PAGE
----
By the time a pet turns a year old, they are already a teenager in human years. The senior years for small dogs 20 pounds or less begin at the age of 7 to 9, and larger dogs are considered seniors at 6 to 7 years. Cats are actually living longer because of advances in veterinary medicine. An indoor cat can easily live up to 18 years or longer and are considered senior at around 9 years. Outdoor cats have shorter life spans, around 4 to 5 years.
How to Keep Senior Dogs Active
As dogs age, they may not be able to keep up a rigorous exercise schedule. That doesn’t mean you have to stop running, biking, hiking or any other activity you enjoy doing with your dog, but it does mean you may need to slow things down for your senior dog’s sake. Swimming and slower walks for senior dogs, especially one with arthritis, keep their muscles strong. Exercise helps keep joints limber, keeps their bowels functioning normally, digestive system working and helps your dog maintain a healthy body weight.
By Julia Williams
It’s not uncommon to see runners out getting their daily endorphin fix with a four-legged friend by their side. In fact, lots of dogs love to run…but a long distance running cat? Now that’s a different “tail” altogether! Oh sure, there are plenty of sprinting cats including my own, who make a mad dash from the couch to the kitchen every time I get out the FELIDAE cat food or TidNips treats. Heck, my nom-obsessed kitties sprint into the kitchen when it merely looks like I might be heading in that direction. Take away the incentive of food, and I’m pretty sure they’d stay in their semi-comatose position on the couch.
Roadrunner is a long-distance running cat who not only enjoys going for a daily run with her owner, she also has her own personal trainer who is helping her become the fittest feline athlete in the country! That’s because Roadrunner’s owner is Michael Greenblatt, a fitness instructor from West Long Branch, New Jersey. Greenblatt has worked with celebrities and Olympians, but never a cat—that is, until a stray black kitten decided to join him on his run one day, back in 2008.
At first, the kitten cautiously watched from afar as Greenblatt took off for his morning run. About a month later, the kitten approached him and rubbed up against his leg while he stretched. Incredibly, the kitten began running alongside him and kept pace with him as he ran through the neighborhood. Greenblatt was astonished by the running kitten, and even more so when she began waiting on his doorstep every morning at 5:30, ready and willing to run with him.
|“Bear” helps in the garden by guarding the shovel
By Suzanne Alicie
Okay, so I don’t know if it’s actually spring fever but when springtime rolls around my female dogs have always acted out just a bit. When we had two dogs they would do a bit of sparring and some territorial behavior. This was funny to watch as the younger dog suddenly gained confidence and a bit of cockiness and shoved her mom around. After several weeks they returned to normal.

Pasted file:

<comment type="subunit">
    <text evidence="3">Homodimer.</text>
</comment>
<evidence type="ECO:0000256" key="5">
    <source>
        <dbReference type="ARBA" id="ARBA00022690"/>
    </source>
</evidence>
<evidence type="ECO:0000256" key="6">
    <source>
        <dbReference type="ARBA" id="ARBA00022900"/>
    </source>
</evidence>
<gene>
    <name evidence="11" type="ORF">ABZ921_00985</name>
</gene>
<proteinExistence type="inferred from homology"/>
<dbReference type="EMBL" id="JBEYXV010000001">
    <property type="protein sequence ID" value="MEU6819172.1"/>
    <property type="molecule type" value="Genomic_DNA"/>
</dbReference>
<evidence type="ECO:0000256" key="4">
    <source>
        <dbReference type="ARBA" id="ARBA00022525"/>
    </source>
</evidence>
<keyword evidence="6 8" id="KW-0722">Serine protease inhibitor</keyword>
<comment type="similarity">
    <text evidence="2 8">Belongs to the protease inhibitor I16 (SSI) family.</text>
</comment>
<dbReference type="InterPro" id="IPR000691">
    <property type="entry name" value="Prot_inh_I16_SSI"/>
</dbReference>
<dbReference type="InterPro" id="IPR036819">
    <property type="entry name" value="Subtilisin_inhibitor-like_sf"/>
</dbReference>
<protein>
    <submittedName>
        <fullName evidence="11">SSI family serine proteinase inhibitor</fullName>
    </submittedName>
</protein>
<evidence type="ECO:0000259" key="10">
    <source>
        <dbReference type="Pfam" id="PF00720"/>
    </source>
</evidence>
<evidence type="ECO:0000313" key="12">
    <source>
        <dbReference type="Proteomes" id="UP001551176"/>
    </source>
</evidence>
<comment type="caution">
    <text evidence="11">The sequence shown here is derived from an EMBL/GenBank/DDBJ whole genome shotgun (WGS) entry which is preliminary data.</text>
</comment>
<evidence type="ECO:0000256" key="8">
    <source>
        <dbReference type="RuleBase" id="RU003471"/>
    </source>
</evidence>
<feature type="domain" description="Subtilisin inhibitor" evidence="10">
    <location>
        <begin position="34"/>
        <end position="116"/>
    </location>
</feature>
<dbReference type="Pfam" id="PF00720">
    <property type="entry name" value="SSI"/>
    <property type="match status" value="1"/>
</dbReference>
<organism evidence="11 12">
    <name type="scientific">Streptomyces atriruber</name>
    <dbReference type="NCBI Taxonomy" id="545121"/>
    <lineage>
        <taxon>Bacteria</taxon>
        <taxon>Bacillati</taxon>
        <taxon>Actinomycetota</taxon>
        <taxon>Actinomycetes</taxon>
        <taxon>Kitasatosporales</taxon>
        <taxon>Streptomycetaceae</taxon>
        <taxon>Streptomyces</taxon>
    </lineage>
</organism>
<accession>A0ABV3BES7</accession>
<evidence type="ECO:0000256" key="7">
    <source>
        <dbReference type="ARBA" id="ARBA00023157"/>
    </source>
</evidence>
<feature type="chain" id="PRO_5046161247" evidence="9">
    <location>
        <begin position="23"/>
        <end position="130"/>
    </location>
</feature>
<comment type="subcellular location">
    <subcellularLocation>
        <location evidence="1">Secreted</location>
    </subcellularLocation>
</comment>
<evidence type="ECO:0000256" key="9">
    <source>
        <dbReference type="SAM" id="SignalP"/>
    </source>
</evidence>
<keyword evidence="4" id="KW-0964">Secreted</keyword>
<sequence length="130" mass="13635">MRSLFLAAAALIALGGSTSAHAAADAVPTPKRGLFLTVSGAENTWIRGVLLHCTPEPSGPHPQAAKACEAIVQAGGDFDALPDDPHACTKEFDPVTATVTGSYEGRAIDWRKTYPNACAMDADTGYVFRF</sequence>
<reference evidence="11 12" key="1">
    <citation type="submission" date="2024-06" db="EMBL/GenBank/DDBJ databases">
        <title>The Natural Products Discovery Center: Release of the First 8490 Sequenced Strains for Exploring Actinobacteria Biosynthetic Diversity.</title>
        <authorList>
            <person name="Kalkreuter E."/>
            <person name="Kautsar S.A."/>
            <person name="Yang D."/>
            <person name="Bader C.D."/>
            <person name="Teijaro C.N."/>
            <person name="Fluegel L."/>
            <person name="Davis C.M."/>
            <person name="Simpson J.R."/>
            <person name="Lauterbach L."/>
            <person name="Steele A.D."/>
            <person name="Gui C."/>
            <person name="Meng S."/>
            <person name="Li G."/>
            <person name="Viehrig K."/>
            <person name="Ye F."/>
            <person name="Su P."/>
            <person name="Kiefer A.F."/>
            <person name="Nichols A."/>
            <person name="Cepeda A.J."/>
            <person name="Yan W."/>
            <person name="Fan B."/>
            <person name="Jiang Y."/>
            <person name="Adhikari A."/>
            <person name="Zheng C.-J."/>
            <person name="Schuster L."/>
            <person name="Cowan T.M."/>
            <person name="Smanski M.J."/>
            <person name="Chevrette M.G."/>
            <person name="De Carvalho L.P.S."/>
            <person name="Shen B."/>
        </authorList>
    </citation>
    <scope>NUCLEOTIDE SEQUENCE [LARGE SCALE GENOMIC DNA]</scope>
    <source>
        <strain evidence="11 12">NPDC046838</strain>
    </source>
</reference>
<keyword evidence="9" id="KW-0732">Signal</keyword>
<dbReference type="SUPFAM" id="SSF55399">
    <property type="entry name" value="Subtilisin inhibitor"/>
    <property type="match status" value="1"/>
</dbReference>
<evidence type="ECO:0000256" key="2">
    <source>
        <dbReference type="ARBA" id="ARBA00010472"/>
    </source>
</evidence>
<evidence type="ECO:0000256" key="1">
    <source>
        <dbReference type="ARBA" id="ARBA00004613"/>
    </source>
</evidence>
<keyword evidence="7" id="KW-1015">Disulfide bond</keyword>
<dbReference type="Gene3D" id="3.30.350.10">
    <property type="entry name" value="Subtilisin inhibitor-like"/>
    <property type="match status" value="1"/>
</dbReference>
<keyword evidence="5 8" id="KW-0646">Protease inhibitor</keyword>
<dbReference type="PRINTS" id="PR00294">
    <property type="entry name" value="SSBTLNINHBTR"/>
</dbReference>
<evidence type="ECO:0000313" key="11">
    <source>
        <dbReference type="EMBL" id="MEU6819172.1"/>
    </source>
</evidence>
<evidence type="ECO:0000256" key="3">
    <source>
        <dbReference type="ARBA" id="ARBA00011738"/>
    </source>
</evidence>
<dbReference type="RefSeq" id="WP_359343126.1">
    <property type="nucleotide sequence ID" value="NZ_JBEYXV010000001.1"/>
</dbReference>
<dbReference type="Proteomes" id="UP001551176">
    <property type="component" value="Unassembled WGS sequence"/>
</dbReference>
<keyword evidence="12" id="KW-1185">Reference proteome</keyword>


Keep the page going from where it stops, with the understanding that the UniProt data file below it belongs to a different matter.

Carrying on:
This spring fever behavior didn’t coincide with them going into heat or beginning their cycle, so I just chalked it up to being similar to the way I react to spring. When the days begin to warm and the sun is shining, flowers are blooming and pollen fills the air I feel rejuvenated and alive after a long winter. I suppose if I were a dog, I might get just a bit pushy too!
Now that I only have the younger female dog, she seems to have turned her spring fever towards me as the only other female in the house. Bear has always been an odd duck; she didn’t socialize well when she was a puppy and still seems to have the puppy mentality even though she weighs 50 pounds and is just over seven years old. She sleeps under the bed, and she generally thinks she’s either a lap dog or a person. But when spring fever hits, she’s downright ornery!
By Suzanne Alicie
Your canine friend is probably looking forward to warmer days as much as you are. He’s eager for longer walks and romping in the yard, visits to the dog park and the great outdoors. However, now that spring has arrived, there are some matters of canine care you should undertake as a responsible pet owner.
A vet checkup in the spring is always a good idea. You will get a general overview of your dog’s health and can also make sure he’s up to date on all his shots. By aligning these visits with the changing of the season, you are making it a routine that you will remember to keep up with.
Check your dog’s toys, leash, collar, harness and other equipment for signs of wear and tear. All of these things can present a danger to your dog when they break. Whether that means a loose dog running around the neighborhood or a choking hazard from a destroyed toy, either one is a problem for you and your pet. Make sure that everything is in good condition.